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It’s a new season and that means travel companies are pushing out their autumn adverts in an effort to lure people away for a long weekend or spark early holiday bookings.
This week’s videos portray travel through rose-colored lenses. They focus on the behind-the-scenes magic that makes a plane fly, the history cemented into a destination’s present-day attractions, and the belief that travel is getting smarter and easier.
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British Airways‘ impressive new ad uses stunning transitions to highlight how technology, design, and human effort intersect to take average flyers from point A to B. It compares similar geometrical shapes of city grids and computer chips, the movements of airport escalators and airlines, and what studio designs look like when put into action.
Holland continues its marketing quest to become the Brooklyn of the world. After starring in a viral campaign this May, Holland’s brand ambassador Pim de Koel is back to focus on Amsterdam. The ad highlights how much of what today’s culture distinguishes as “cool” actually originated in Holland, including bikes, town houses, and “quirky hipster stuff.”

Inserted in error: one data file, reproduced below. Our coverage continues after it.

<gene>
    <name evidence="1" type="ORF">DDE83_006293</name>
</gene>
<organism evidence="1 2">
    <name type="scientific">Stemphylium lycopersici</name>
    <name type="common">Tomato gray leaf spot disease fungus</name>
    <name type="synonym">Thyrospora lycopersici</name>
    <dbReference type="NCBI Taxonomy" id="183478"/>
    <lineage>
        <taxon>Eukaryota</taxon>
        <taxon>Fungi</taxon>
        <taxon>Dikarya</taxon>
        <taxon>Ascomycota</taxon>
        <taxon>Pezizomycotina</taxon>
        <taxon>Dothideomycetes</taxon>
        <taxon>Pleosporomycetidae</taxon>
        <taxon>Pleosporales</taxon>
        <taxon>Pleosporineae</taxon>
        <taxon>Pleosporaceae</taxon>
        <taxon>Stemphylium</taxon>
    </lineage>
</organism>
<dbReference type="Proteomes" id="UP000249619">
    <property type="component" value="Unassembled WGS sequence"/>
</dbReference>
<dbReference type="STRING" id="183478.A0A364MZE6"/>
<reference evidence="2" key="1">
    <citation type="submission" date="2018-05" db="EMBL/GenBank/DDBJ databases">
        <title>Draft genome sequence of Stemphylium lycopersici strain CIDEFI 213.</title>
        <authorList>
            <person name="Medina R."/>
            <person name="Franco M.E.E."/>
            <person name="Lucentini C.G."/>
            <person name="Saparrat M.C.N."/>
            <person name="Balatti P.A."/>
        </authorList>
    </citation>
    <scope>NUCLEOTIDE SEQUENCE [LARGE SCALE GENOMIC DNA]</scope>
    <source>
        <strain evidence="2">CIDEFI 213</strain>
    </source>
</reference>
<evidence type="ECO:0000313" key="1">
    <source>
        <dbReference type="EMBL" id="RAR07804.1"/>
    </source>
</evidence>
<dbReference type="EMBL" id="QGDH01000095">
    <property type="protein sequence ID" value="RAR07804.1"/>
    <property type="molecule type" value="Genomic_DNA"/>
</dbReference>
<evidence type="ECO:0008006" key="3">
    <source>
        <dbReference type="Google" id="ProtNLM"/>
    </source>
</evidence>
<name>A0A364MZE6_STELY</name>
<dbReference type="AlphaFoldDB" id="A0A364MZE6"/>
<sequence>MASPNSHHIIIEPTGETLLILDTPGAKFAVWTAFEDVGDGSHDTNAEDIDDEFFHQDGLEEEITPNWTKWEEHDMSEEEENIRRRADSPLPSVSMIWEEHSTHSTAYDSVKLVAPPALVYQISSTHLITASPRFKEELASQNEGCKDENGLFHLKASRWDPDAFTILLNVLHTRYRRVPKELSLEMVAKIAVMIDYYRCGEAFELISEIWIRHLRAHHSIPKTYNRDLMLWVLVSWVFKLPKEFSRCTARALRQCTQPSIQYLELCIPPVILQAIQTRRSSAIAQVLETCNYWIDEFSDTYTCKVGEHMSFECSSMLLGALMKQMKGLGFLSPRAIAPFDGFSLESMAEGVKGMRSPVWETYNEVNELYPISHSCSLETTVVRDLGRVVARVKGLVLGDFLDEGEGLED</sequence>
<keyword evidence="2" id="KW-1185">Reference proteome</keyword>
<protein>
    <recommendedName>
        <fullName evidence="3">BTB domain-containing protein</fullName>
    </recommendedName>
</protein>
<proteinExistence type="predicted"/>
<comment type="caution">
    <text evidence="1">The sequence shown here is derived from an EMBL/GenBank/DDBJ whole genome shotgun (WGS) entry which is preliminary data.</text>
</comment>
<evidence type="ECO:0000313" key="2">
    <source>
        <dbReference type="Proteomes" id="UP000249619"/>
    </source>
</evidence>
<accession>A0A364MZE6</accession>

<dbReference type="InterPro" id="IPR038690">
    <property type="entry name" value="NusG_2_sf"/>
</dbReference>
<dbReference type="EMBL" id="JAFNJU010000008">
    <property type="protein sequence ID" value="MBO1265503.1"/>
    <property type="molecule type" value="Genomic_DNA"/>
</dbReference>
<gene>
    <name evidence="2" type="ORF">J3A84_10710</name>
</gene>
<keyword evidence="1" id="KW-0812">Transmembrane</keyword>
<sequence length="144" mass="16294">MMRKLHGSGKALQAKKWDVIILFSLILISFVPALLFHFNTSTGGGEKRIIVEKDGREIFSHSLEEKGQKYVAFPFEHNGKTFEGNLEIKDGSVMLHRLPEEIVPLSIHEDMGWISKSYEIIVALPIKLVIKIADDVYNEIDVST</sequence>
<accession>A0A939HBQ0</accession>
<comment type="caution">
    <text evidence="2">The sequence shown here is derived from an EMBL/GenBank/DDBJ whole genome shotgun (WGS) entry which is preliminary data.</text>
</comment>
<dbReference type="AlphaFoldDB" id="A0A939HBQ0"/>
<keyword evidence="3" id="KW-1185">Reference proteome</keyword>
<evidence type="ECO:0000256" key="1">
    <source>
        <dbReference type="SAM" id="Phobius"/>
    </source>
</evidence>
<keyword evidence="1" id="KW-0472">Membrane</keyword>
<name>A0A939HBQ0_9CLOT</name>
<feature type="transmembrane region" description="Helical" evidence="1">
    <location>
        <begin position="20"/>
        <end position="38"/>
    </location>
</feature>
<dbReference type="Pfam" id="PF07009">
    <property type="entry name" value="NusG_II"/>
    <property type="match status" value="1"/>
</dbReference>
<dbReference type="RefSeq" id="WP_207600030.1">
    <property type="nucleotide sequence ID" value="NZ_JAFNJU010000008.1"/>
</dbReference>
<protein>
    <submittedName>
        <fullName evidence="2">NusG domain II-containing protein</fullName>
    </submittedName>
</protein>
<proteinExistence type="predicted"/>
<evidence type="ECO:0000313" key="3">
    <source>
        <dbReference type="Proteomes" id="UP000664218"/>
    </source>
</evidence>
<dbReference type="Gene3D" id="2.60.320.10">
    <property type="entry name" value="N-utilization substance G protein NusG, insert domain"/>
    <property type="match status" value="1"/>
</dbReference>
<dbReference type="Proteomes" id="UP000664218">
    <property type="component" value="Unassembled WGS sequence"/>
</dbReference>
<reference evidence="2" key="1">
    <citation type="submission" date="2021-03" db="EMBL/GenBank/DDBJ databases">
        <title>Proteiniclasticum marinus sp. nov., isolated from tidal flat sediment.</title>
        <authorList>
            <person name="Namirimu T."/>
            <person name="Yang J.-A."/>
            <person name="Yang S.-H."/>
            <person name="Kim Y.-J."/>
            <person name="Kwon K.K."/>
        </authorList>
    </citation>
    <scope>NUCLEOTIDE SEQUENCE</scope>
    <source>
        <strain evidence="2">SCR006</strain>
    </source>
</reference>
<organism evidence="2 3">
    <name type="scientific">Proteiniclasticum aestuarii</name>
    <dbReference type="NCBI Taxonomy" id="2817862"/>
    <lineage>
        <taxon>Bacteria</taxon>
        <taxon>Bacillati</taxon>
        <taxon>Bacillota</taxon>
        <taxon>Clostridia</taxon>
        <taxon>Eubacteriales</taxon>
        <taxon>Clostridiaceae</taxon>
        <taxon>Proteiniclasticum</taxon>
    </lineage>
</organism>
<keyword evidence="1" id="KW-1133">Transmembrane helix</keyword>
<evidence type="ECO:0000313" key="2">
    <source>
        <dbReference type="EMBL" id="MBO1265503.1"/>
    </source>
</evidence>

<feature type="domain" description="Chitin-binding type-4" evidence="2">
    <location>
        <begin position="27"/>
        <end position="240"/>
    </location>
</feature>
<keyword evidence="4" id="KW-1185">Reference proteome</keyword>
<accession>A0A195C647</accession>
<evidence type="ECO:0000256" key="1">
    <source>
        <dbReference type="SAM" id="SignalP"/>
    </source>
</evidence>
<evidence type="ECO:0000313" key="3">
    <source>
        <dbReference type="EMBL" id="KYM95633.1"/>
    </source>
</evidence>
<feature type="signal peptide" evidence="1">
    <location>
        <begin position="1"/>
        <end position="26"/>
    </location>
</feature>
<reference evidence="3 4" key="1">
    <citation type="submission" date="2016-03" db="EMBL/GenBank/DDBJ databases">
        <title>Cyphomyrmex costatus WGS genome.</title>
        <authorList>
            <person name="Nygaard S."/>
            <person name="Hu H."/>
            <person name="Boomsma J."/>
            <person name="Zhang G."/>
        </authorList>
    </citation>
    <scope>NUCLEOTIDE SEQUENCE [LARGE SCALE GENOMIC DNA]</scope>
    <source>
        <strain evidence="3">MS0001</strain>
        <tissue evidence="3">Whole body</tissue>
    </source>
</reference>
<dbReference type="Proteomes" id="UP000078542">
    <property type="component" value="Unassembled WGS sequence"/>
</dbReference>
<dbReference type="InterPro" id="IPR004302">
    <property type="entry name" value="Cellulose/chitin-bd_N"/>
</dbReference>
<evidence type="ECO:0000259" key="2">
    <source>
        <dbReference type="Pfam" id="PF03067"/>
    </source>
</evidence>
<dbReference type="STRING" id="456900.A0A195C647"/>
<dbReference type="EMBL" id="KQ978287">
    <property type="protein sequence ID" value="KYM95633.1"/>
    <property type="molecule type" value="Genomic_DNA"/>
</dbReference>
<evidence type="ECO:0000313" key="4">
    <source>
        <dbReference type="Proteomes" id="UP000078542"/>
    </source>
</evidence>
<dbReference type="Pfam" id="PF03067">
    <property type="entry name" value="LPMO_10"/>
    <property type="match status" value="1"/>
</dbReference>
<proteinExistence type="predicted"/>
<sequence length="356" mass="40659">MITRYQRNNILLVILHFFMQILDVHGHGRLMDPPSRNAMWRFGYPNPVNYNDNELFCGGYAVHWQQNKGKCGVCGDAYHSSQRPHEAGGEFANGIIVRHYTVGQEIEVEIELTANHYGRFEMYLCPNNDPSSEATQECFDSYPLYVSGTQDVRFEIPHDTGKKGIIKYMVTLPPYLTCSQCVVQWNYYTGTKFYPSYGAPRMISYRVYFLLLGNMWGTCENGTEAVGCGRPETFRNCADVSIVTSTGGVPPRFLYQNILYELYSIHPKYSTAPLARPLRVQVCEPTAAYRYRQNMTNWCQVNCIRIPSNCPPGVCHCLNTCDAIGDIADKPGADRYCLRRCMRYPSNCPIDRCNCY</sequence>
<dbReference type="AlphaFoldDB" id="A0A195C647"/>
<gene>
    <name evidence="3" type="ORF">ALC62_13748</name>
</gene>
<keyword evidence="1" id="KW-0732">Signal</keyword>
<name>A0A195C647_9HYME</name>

Philadelphia’s tourism board launched its second gay tourism campaign in August. The 30-second TV commercial stars drag queen “Miss Richfield 1981” who visits tourist attractions, enjoys the nightlife, and takes lots of selfies along the way. Key West is the only other U.S. destination to specific target the gay community in tourism ads.
Besides a perfect choice of soundtrack, this 30-second Scandinavian Airlines‘ ad mixes the romance of travel with travelers’ desire for efficiency. It successfully targets male and female business travelers, includes children, and makes getting through an airport look like an activity flyers could actually look forward to.
The above video is a sneak peak at a major tourism campaign in the works for America’s capital. Destination D.C. will officially roll out the “D.C. Cool” campaign before the holidays and this post gives us a good idea of it is headed.
The heavy focus on restaurants, bars, and nightlife is tempered by what sounds like a poem positioning the present-day city in relation to its historic past. However, the average U.S. traveler might not have patience for this love letter to the capital so hopefully there are other faster-paced ads on the way.